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Convincing Commitment-Phobes

Get estate-planning prospects to commit to their priorities during the first minutes of the interview.

By Donald R. Burkall, CLU, ChFC

When working with an estate-planning prospect, I used to have problems at the close when we started to talk about the cost of insurance premiums. People want to help their children as long as it doesn’t cost them anything.

To solve this problem up front, I make them commit to their priorities during our first minutes together by writing in big letters on a sheet of paper: children, charity and Uncle Sam.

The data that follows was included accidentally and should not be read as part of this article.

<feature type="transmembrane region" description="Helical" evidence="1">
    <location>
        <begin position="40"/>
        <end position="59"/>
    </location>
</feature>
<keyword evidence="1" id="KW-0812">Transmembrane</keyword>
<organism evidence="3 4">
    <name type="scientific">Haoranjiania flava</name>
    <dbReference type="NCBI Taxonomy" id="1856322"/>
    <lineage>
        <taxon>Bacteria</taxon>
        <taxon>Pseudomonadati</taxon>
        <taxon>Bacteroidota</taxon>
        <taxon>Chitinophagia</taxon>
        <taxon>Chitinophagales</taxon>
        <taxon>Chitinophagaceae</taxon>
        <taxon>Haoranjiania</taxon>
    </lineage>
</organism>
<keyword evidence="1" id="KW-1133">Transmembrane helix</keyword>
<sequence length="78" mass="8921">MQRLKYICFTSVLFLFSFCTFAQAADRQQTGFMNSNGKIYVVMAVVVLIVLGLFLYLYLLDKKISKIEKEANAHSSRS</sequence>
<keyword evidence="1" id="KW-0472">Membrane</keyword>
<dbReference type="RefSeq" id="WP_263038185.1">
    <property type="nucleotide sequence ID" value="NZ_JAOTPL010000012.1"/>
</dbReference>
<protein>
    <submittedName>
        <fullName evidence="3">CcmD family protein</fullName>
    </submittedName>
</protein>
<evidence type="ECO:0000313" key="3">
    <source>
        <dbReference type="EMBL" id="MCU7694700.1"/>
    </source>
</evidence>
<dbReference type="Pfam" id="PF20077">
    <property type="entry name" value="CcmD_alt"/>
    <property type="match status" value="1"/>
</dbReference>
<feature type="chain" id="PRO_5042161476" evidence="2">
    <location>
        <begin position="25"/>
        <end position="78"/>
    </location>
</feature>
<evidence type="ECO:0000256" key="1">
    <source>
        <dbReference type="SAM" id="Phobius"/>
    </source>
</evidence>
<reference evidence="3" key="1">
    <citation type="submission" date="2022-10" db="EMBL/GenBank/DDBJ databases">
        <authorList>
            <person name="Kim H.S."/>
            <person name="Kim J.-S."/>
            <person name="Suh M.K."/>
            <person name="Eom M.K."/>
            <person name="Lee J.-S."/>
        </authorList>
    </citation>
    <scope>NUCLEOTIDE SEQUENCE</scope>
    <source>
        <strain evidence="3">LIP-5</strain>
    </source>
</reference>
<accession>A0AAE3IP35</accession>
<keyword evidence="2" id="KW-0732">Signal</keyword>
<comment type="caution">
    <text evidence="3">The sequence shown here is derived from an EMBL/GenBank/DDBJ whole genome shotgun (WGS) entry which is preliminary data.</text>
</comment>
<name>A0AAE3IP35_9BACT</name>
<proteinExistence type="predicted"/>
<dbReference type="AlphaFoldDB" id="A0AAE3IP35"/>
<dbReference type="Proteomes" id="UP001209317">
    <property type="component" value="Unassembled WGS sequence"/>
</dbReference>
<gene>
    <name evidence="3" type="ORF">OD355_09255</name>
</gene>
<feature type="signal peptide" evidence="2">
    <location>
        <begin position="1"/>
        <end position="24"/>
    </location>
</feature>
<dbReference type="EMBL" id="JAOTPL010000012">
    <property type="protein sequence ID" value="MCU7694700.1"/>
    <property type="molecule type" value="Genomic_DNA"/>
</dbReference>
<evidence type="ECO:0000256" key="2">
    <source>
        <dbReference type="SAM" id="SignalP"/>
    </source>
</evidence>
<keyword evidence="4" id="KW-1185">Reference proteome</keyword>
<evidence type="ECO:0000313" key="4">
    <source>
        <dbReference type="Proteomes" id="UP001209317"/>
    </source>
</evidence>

I hand them the paper and pen and ask them to write one, two and three next to these words in the order in which they want their money to go. I won’t proceed until they’ve done it. This exercise solves the question of whether it’s OK to have their children inherit $2 million while Uncle Sam gets $1 million.

Donald R. Burkall, CLU, ChFC, is with Northwestern Mutual Financial Network in Chapel Hill, N.C. Contact him at 919-401-0323 or at don.burkall@nmfn.com.

 


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